Marginal Enrollment Cost and Break-even Analysis are two of the hardest concepts to both calculate and analyse as you need to have a detailed and robust cost model to support your decision-making process. Among other things, you need to be able to differentiate direct costs from support costs, and fixed from variable costs, at the course/subject level.
Based on the simple break-even analysis below, it would appear quite simple to make the decision about courses in this particular school or department – anything below 2.5 EFTSL (Equivalent Full-Time Student Load) is making a loss and could be a strong contender for removal from the course offerings:
However, a deeper look into these courses is required. Instead of just looking at the margin, both revenue and expense should be analysed separately. The following chart plots revenue and direct teaching cost as functions of EFTSL.
This will give you the revenue per EFTSL ($35,588) and the fixed and variable components of direct expenses – $24,926 fixed and $11,814 per EFTSL variable, summarized below with total contributing overhead to the school.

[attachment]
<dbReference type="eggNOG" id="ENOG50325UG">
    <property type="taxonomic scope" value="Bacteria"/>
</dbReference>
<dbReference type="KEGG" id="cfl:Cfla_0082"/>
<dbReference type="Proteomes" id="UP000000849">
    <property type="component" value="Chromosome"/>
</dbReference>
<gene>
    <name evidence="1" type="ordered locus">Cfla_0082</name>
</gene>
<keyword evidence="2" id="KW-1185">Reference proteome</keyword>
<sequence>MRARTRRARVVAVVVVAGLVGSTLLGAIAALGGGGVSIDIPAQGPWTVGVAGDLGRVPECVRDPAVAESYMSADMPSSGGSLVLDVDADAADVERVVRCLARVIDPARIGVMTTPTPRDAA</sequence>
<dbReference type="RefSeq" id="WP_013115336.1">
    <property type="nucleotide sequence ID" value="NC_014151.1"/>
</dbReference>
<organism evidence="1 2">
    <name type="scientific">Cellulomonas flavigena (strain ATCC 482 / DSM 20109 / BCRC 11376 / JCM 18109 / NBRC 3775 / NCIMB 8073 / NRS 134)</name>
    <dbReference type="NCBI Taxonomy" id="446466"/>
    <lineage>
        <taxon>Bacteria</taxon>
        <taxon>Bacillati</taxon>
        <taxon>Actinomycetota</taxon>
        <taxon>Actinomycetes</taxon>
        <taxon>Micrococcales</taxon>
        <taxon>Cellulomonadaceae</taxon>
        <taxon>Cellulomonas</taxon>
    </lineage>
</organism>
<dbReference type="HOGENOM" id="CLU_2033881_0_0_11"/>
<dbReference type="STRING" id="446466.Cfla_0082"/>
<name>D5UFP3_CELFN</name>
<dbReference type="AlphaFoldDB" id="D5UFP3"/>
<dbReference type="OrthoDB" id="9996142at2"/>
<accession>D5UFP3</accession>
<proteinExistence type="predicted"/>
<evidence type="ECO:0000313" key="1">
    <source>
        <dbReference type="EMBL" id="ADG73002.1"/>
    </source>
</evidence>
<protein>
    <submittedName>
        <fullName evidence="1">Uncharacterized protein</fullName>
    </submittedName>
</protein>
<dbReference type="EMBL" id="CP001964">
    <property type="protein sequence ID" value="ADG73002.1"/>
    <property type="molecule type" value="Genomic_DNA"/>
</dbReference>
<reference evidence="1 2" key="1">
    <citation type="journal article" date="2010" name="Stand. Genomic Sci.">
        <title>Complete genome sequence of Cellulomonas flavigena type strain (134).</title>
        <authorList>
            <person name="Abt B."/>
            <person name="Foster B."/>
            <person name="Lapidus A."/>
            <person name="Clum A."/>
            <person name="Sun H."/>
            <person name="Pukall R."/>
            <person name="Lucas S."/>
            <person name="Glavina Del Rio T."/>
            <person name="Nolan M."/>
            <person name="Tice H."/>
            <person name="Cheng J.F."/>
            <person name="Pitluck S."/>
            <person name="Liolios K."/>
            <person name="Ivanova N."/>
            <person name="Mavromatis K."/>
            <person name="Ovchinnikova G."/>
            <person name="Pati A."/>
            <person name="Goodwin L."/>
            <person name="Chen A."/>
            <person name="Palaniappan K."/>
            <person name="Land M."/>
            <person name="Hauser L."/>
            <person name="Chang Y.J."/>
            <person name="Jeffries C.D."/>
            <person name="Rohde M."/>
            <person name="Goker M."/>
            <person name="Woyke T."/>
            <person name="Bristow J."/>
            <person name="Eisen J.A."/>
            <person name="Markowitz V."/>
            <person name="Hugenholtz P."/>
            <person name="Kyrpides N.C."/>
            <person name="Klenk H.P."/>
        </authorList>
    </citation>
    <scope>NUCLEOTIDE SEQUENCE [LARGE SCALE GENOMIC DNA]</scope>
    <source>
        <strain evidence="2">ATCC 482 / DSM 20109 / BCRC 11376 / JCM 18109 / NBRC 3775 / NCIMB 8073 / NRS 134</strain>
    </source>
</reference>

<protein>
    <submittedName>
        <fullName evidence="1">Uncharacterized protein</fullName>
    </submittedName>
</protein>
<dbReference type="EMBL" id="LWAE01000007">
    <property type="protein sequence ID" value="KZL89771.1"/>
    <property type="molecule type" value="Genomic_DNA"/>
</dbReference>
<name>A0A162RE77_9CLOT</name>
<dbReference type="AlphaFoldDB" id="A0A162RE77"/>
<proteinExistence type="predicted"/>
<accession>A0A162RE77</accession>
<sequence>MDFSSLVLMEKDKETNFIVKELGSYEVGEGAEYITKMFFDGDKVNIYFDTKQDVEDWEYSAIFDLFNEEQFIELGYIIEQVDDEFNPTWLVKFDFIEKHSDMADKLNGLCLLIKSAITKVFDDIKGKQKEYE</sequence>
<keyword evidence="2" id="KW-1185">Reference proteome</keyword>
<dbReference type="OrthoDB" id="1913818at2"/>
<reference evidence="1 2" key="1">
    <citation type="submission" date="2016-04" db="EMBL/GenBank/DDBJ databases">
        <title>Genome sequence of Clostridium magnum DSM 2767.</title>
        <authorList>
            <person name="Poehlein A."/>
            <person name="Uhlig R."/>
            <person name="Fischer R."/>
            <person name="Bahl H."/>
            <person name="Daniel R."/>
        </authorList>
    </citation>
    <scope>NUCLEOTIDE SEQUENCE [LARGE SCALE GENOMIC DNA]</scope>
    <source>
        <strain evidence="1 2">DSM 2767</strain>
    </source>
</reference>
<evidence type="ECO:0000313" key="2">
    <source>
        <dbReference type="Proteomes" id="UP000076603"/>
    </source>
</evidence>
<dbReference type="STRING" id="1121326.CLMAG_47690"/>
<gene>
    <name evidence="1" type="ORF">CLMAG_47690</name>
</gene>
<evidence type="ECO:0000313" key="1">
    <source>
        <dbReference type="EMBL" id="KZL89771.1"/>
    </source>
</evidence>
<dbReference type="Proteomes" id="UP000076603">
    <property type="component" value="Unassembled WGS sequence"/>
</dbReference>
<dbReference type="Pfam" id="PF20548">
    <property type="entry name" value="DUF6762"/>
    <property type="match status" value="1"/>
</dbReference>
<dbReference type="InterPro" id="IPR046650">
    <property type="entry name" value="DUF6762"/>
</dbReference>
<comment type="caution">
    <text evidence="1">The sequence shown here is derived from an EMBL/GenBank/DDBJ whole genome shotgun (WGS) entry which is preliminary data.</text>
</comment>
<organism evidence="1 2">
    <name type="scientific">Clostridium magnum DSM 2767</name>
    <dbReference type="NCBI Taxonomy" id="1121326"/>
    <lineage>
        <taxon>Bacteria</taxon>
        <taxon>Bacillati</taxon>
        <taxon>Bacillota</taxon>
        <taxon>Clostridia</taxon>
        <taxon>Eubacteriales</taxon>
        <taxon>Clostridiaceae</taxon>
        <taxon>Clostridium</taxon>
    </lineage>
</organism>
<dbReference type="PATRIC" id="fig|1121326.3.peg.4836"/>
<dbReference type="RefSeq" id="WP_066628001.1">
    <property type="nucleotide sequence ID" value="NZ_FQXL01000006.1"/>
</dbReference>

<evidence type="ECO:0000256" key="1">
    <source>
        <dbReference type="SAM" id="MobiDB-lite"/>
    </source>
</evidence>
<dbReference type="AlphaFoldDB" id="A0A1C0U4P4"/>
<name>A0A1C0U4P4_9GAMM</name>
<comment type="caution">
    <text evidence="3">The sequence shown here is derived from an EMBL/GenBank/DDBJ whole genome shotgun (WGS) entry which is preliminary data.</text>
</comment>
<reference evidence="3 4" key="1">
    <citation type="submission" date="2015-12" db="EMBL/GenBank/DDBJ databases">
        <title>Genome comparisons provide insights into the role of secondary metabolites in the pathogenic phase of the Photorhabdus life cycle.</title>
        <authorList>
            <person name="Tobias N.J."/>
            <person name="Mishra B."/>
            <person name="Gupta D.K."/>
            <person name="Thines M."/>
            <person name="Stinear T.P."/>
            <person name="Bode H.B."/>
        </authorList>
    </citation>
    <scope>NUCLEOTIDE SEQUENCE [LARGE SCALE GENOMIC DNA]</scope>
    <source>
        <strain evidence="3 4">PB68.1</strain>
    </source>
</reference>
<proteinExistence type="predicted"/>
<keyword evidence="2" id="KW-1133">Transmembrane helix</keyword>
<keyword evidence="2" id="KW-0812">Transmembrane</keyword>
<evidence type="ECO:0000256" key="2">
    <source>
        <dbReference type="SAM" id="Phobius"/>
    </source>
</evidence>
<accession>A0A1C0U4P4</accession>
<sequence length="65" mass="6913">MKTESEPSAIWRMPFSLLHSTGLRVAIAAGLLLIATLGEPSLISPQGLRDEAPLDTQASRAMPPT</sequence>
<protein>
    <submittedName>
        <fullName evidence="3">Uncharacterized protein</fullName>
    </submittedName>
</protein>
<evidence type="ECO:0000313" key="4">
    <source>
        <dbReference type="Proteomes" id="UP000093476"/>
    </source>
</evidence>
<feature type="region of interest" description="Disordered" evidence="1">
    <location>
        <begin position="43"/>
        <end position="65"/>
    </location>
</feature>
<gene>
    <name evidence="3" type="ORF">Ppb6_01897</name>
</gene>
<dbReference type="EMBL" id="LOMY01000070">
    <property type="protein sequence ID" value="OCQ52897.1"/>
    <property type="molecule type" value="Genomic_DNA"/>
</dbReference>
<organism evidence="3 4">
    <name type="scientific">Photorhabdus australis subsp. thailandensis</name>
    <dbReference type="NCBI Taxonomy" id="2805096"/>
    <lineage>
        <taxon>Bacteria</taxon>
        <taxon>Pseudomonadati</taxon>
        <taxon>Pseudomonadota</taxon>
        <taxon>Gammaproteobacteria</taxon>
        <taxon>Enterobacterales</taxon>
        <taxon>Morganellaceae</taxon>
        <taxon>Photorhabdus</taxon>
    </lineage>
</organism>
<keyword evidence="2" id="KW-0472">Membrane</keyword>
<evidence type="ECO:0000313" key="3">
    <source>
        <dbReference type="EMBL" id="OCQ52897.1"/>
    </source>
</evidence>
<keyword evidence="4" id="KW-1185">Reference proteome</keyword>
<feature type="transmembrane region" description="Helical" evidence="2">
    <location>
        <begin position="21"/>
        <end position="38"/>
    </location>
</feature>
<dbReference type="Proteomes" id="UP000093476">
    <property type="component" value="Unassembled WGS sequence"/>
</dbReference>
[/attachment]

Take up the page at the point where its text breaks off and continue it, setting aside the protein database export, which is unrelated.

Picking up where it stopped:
So let’s cut to the chase – what does this mean? The following table summarizes the break-even point for both Gross Margin and Net Margin.
The fully burdened (“net margin”) break-even point is approximately 2.5 EFTSL, so you need an average of 2.52 EFTSL in these courses to fully cover all of your costs, including the university overhead.
However, you are covering your direct (school) costs at only 1.05 EFTSL. Therefore, courses below 1.05 EFTSL should be seriously reviewed as they aren’t even covering the cost to teach them. But courses with between 1.05 EFTSL and 2.52 EFTSL are covering their direct costs AND contributing towards the nearly $2million of university overheads that this school consumes.
So what happens if you cease to teach any of these courses? You save on your marginal costs, but your fixed overheads remain the same and just get spread out over fewer courses (causing each of them to individually need more EFTSL to break-even), leading to a loss in revenue that is greater than what you save in expenses.
So be aware! A course that appears to be losing money can still be covering its direct costs and contributing towards some of the overheads (just not all of them). Removing these courses without fully understanding their contribution to the overall school bottom line can be very dangerous…you could easily end up in a worse position!
* The EFTSL amounts are rounded for presentation purposes. If you wish to do your own calculations simply divide the Total Revenue by Revenue Line Estimate per EFTSL ($35,588) to get the full EFTSL break-even amount.